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I am not a professional, but I am hoping to seek the advice of people who do this day in and day out.

I started prepping my walls for painting about a week ago. They are cracking in some spots, wrinkling in others, and some are just plain uneven from multiple layers of paint/patching compound.
Most of the places where the paint is cracking is through all the layers of paint down to the plaster wall. So i've just been scraping those spots down to the plaster, filling with spackle and sanding. I've only come across a few spots where the plaster had gone bad and ended up scraping that down to the lathe and filling with some dry-mix patching compound and then spackling over that. In uneven spots where the paint isn't cracking I have been thinking about trying to sand it down. I have a random orbital sander. I haven't done it yet, will this work? I guess I am just wondering how am I suppose to get my walls to look smooth with all of these problems? My walls are white now and you can only see some of the imperfections when the light hits at a certain angle and others you can see no matter where the light is. I wanted to paint the walls a chocolate/bungundy color but now I am reading that dark colors are not good for walls with imperfections. I didn't anticipate having this many problems when I decided to repaint my apartment and now I am almost ready to just abandon the whole thing. Any help is greatly appreciated.

One last question. What order should I be going in? tsp wash, scrape, fill, sand, tsp wash, prime, sand, paint?

Should I spot prime all the places where I used spackle even though I am planning on priming the whole wall before I paint anyways?
 

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Sherwin-Williams has a great tool. I thought it would not work but I have finished a skim coat in my master bedroom so fast. It is called "Magic Trowel" www.texmaster.com Get a five gallon pail of spackle and stick a rolloer in it. Then roll heavy spackle on the walls. Take the knife and smooth out all lines and what not. You can also do a knock down after rolloing the walls. I thought it was a rookie knife..but it works. I will try anything once
 

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premierpainting said:
Sherwin-Williams has a great tool. I thought it would not work but I have finished a skim coat in my master bedroom so fast. It is called "Magic Trowel" www.texmaster.com Get a five gallon pail of spackle and stick a rolloer in it. Then roll heavy spackle on the walls. Take the knife and smooth out all lines and what not. You can also do a knock down after rolloing the walls. I thought it was a rookie knife..but it works. I will try anything once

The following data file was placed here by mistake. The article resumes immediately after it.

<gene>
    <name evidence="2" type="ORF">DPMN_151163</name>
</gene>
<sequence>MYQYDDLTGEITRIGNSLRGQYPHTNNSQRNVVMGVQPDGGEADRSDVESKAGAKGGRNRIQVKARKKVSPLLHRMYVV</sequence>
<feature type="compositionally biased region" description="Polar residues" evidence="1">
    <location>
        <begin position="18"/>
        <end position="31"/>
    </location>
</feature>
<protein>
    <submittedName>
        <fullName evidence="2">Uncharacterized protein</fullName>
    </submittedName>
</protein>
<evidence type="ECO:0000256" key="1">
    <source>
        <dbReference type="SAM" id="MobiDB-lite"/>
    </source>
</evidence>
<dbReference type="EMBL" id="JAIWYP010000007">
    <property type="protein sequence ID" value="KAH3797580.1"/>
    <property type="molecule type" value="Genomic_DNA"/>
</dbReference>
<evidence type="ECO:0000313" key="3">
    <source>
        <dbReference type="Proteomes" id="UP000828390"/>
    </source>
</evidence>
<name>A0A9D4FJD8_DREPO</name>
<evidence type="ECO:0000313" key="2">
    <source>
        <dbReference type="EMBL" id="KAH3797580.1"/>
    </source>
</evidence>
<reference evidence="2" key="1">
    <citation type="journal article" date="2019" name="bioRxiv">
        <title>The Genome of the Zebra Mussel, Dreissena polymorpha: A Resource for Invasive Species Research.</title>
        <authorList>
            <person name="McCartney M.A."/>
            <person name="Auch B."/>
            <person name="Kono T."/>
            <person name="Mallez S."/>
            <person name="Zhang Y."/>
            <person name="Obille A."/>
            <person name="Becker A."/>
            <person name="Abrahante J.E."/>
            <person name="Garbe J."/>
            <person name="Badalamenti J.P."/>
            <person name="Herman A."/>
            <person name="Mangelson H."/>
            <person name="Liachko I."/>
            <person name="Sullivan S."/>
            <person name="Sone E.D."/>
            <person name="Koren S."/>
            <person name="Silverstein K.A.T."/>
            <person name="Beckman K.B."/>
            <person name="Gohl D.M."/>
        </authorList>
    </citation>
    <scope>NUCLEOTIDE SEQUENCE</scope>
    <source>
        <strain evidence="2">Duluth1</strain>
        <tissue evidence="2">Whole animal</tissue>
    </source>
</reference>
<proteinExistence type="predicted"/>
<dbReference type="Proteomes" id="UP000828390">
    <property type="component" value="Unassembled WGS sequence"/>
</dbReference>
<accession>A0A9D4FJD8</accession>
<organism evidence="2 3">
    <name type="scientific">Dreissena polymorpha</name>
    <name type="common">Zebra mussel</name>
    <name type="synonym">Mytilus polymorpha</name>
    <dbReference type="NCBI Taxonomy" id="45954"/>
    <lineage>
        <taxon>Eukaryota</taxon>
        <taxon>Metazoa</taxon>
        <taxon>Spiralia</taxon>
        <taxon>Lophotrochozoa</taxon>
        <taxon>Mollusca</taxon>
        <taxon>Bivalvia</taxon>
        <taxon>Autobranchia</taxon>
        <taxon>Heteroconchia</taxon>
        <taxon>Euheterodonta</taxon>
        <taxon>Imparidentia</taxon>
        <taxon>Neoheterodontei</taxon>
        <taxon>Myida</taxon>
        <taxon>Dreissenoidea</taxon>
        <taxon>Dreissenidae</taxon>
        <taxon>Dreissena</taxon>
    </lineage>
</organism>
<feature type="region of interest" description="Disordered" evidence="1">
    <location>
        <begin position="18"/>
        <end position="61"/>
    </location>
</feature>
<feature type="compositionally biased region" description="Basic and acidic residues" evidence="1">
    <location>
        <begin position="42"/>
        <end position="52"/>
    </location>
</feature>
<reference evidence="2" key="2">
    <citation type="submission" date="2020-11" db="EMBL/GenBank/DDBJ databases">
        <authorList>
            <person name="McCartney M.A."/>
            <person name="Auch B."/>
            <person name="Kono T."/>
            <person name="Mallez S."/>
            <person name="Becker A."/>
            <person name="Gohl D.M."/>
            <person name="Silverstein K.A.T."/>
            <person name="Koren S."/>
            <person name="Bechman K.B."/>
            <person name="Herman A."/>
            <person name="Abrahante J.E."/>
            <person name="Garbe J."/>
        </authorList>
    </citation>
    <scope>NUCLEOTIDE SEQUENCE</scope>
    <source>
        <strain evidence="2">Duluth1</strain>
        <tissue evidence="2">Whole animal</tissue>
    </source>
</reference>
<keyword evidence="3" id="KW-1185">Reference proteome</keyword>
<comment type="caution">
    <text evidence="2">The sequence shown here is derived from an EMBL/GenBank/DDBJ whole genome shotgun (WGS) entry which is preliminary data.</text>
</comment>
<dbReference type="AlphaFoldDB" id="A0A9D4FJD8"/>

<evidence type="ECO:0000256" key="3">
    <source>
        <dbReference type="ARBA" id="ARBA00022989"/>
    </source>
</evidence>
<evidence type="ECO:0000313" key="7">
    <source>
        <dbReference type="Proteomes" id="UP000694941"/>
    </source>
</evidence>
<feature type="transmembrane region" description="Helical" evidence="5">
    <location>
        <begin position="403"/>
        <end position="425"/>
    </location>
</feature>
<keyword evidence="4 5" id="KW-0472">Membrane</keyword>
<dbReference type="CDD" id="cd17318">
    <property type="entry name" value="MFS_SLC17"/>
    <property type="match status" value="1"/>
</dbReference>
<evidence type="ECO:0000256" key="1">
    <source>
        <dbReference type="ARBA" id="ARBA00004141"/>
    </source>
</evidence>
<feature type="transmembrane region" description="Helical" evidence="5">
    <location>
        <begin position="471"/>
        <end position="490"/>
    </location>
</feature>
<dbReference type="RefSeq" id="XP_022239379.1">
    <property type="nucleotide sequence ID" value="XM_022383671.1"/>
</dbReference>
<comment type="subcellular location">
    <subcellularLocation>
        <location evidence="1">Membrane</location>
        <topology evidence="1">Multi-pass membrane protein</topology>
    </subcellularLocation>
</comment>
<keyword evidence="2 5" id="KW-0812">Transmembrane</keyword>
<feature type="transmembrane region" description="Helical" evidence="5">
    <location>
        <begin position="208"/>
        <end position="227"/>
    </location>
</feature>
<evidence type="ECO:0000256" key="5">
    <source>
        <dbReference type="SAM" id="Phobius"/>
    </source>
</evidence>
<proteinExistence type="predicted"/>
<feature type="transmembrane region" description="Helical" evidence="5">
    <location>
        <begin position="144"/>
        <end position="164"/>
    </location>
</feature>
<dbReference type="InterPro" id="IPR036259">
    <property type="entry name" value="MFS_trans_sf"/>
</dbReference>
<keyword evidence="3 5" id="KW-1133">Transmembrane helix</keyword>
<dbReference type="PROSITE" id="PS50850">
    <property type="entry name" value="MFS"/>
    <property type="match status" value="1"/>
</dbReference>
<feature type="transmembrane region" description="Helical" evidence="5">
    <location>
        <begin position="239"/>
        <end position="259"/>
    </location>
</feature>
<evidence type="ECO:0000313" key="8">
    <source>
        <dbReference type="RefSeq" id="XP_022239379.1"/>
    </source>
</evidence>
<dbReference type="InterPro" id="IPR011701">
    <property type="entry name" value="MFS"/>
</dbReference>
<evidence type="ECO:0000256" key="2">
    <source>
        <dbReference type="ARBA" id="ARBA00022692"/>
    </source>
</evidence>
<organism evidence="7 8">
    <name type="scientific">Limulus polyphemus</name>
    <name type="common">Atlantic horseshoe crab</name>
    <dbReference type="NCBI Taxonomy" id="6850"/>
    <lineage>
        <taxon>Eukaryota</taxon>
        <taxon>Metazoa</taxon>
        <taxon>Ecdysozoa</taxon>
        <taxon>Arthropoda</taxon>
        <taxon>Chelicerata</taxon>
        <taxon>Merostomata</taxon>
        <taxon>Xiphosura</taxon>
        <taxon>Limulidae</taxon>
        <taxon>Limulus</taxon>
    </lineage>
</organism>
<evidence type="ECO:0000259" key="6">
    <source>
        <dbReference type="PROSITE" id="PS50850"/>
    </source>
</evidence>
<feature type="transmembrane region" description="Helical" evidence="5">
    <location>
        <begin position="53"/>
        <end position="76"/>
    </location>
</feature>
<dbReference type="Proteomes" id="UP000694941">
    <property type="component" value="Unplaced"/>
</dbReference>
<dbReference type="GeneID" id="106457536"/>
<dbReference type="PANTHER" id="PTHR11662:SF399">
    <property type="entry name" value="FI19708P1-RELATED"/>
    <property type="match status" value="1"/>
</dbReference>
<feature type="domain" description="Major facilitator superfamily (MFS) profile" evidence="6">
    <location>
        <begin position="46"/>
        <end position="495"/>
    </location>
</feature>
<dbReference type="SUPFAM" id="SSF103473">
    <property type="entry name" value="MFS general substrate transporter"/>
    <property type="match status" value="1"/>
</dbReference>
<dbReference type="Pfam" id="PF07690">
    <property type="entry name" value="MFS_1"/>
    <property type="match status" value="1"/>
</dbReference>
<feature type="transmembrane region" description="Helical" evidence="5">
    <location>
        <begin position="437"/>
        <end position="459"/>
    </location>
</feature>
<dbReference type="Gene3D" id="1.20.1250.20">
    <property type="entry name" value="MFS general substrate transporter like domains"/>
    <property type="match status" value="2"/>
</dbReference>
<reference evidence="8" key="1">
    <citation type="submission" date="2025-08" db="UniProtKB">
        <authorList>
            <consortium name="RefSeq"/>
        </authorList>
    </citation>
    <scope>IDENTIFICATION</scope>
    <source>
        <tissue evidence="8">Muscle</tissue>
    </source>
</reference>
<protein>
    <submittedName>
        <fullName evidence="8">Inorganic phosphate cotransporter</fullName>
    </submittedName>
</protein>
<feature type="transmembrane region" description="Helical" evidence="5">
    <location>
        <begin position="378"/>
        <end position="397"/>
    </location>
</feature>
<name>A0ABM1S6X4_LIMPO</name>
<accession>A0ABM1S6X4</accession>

Premierpainting, which one of the rollers did you use?
Did you have to smoothen the lines with the knive?
Did that not affect the texture? We may have some
serious use for these tools.
Thanks
 

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Discussion Starter #5
Now, Im debating on whether to do a skim coat.
A couple questions..

Right now I have a few tubs of Patch 'n paint lightweight spackling compound and a 4 1/2 lb box of quik fix all purpose dry mix patching compound. Which one is better for the skim coating?

What do I need to do a skim coat and how does this change the order of my prep and paint work.

Should I still scrape out and spackle areas where the paint is cracking?

What is the best way to get corners even? I had to fill an area in my kitchen with some spackle and it was really hard for me to get the part where the two walls connect to have a smooth line.
 

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George Z said:
Premierpainting, which one of the rollers did you use?
Did you have to smoothen the lines with the knive?
Did that not affect the texture? We may have some
serious use for these tools.
Thanks
George, we used a regular rolloer to apply the spackle. Then we just knocked down the texture left by the roller. You can use it for skim coating as well. Another contractor uses it to put spackle on tape joints and then uses it like a 12 inch knife. It is a great tool- Try them George..they are not expensive and seem like they will last
 

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A hook roller works great for that finish. You can get a real uniform look if you wait until the mud is drier than normal for a knockdown. I just did a project where the finish came out great, very uniform with almost no flat spots just very even craters. after it was completely dry the next day I scraped all the loose deposits off and the finish really came together for that particular finish.
Some people roll the mud on, but I find it easier to get an even finish when I skim it on and the use the roller for textureing only. Use a mixer on a drill to mix the mud first to make the it easier skim.
 
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